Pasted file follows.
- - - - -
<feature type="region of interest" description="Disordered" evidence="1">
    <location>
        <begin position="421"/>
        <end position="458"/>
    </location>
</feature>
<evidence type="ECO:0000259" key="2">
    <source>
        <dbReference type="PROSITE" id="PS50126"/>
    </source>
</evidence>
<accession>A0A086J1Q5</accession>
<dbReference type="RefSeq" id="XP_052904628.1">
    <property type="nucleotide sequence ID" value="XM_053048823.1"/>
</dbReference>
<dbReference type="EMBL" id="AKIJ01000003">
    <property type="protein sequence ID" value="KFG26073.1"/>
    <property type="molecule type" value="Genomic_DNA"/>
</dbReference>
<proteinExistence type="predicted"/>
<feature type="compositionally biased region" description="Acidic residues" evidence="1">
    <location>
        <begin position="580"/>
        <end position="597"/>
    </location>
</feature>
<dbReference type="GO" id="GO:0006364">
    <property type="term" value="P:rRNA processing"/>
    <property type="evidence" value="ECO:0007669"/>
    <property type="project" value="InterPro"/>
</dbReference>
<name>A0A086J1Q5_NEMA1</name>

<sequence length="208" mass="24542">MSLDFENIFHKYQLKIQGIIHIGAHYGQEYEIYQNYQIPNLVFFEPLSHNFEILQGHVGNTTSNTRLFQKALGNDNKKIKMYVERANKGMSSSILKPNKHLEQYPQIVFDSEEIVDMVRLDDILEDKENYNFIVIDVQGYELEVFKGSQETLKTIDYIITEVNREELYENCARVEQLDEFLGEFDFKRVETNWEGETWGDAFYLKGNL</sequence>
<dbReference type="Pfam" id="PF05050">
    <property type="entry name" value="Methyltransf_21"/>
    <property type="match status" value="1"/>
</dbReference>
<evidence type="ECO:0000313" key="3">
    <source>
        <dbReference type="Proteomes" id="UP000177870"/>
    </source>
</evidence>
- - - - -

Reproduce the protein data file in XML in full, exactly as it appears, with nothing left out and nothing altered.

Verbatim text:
<feature type="region of interest" description="Disordered" evidence="1">
    <location>
        <begin position="421"/>
        <end position="458"/>
    </location>
</feature>
<evidence type="ECO:0000259" key="2">
    <source>
        <dbReference type="PROSITE" id="PS50126"/>
    </source>
</evidence>
<accession>A0A086J1Q5</accession>
<dbReference type="RefSeq" id="XP_052904628.1">
    <property type="nucleotide sequence ID" value="XM_053048823.1"/>
</dbReference>
<dbReference type="EMBL" id="AKIJ01000003">
    <property type="protein sequence ID" value="KFG26073.1"/>
    <property type="molecule type" value="Genomic_DNA"/>
</dbReference>
<proteinExistence type="predicted"/>
<feature type="compositionally biased region" description="Acidic residues" evidence="1">
    <location>
        <begin position="580"/>
        <end position="597"/>
    </location>
</feature>
<dbReference type="GO" id="GO:0006364">
    <property type="term" value="P:rRNA processing"/>
    <property type="evidence" value="ECO:0007669"/>
    <property type="project" value="InterPro"/>
</dbReference>
<name>A0A086J1Q5_NEMA1</name>

<sequence length="208" mass="24542">MSLDFENIFHKYQLKIQGIIHIGAHYGQEYEIYQNYQIPNLVFFEPLSHNFEILQGHVGNTTSNTRLFQKALGNDNKKIKMYVERANKGMSSSILKPNKHLEQYPQIVFDSEEIVDMVRLDDILEDKENYNFIVIDVQGYELEVFKGSQETLKTIDYIITEVNREELYENCARVEQLDEFLGEFDFKRVETNWEGETWGDAFYLKGNL</sequence>
<dbReference type="Pfam" id="PF05050">
    <property type="entry name" value="Methyltransf_21"/>
    <property type="match status" value="1"/>
</dbReference>
<evidence type="ECO:0000313" key="3">
    <source>
        <dbReference type="Proteomes" id="UP000177870"/>
    </source>
</evidence>